Life Relationships Happy Father’s Day: Forget the socks, how about some nice hankies?
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Happy Father’s Day: Forget the socks, how about some nice hankies?

John Elder and his daughter Milo when she was six months old. It took Milo and her sisters 20 years to teach him one of life's great lessons.
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Ernest Hemingway wasn’t known for his comedy. I’ve read his early stories many times and I only laughed when a character, in ridiculous despair, was running away from something.

In the story ‘Indian Camp‘, a woman is noisily having a baby on a lower bunk. On the top bunk, her husband can’t run away because of a leg injury. So he goes to grim lengths to avoid his wife’s crying and screaming, and in doing so makes the day all about himself.

I won’t go into it any further, because it’s Father’s Day.

However, I’m a man trying to make a point and therefore can’t be stopped. A few years ago I read a sympathetic essay in which a case was made that just about all of Hemingway’s work, his best stuff, was about running away from the screaming or trying to make it stop.

“My daughter Charlotte is a fixer. But if she needs listening to, there’s no avoiding it,” says John Elder.

As a father and serial husband, I took the Hemingway route for about 20 years. We’ve all been there, haven’t we brothers?

“Oh Jesus, please don’t cry.”

Or even better:

“Aw no, what is it now?”

We’d rather pull out our rather limited emotional tool box and try and fix the situation. Or pull off our ears. Or say a prayer of thanks because we had to get to work. Or deal with a phone call. Or just in a mood about the whole thing.

In the end, my daughters wouldn’t stand for it

For most of her childhood, my eldest daughter, Milo, lived with me. This began when she was two years and two weeks old. When she turned three, I had to move to Melbourne for work, with the understanding that her mother, Lisa, could visit from Sydney when she liked, and that she’d have all school holidays.

I remember, in the early days of single fatherhood, my dad took me out to a Chinese lunch and said, “Look it won’t always be like this.”

John Elder’s daughters Charlotte, Lila and Milo: An afternoon Christmas in an Adelaide hotel, 2010.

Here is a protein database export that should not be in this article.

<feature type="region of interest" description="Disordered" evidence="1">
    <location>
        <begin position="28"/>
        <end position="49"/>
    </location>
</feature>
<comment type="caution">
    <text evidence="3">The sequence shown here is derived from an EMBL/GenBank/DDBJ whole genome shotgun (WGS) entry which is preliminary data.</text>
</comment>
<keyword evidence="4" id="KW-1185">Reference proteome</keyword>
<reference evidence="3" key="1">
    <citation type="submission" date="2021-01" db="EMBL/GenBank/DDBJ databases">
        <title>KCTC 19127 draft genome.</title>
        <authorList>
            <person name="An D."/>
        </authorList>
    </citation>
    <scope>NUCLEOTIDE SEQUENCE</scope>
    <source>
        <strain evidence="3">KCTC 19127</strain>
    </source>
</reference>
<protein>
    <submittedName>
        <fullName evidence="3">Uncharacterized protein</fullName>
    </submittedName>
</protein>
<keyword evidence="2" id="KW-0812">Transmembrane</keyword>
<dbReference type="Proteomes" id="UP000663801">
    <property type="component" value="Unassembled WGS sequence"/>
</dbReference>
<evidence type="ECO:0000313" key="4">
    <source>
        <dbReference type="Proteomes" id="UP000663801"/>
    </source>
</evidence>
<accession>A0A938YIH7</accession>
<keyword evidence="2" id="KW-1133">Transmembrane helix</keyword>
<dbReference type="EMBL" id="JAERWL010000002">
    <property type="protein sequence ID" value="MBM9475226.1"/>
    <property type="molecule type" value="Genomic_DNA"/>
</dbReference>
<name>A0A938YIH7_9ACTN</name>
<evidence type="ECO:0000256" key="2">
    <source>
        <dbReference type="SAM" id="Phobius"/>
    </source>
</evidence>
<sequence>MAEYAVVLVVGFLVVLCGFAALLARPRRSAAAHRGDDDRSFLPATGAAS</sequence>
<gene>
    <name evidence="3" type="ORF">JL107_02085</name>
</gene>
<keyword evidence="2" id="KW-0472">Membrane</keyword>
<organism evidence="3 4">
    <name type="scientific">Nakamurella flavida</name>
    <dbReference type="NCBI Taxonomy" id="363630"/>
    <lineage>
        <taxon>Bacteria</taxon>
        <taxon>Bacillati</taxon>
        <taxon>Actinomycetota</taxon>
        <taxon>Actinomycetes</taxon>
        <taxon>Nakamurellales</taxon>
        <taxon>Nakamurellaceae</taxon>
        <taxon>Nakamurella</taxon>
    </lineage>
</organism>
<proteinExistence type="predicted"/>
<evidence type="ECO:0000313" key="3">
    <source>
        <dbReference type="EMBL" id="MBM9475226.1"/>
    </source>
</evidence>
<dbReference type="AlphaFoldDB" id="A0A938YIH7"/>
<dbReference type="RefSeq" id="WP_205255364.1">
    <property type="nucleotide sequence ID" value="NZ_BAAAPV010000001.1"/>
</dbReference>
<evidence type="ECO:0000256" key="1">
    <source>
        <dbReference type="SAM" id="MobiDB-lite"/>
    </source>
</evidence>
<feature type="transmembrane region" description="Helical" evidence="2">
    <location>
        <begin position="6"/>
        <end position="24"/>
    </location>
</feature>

I guess he either worried I’d fall into despair or run away with the circus when the reality of caring for a small child, day after day, sunk in. The fact is, largely because Milo was an easy-going and sweet companion, I really loved those years.

I fed the hell out of her, thinking a truckie-sized plate of food (with half a tree of broccoli on it) would keep her healthy. At restaurants, people would steal her away to their table. Waiters took her to the kitchen. She ate anything. Raw fish and raw beef at Japanese joints, olives and anchovies, the eyes in whitebait she made a great show biting off and chewing. And she was a ruthless critic of my cooking. (Years later she had an Instagram account called Chubby Milo, reviewing restaurants.)

Anyway. Life was good. If I wanted to go and watch flamenco dancing or whatever, she came along and fell asleep on my hip when she needed to. She sat through all sorts of art movies. The only time we had to leave early was during Dumb and Dumber when Jeff Daniels filled a toilet that then overflowed. William Burroughs she could cope with, a comic attack of the runs, not.

And then …

When she was six a couple of things happened. A baby sister Charlotte was born with all the surprise of a rabbit coming out of a hat. A year after that, I married someone who wasn’t Charlotte’s mother.

Ten very difficult and in many ways tragic years went by. I’m not getting into that. But Charlotte and Milo had a hard time of it. Then another little sister came along, Lila.

When Lila was two, her mother took her to Adelaide. That was the beginning of another dozen years where certain difficulties remain in train.

For four and a half years I drove once a month to Adelaide to see Lila. Milo drove through the night with me on many of those trips. The conversations were very tough. I’d rather not have talked at all. But there was a lot I had to hear and hear it more than once.

Charlotte had her own way of putting me through the wringer.

There was no great epiphany on my behalf. Instead, there was a gradual accrual of understanding, not only of what the girls had gone through. I knew the facts. It just took me a good while to submit to sitting under the bright lights listening to them.

And none of this was really about making their father feel rotten about himself. Or even understanding their situation. It was about recognising who they were.

One night, Milo turned up in a terrible state, let down by a young man.

For an hour, maybe two, I sat on the couch, her head on my lap. The sobbing went on all that time. I didn’t ask. I didn’t make suggestions. I didn’t make up an excuse to get the hell out of there. I just sat there and patted her shoulder and, okay, maybe I thought about other things now and then. But I waited until she was ready for us to eat something.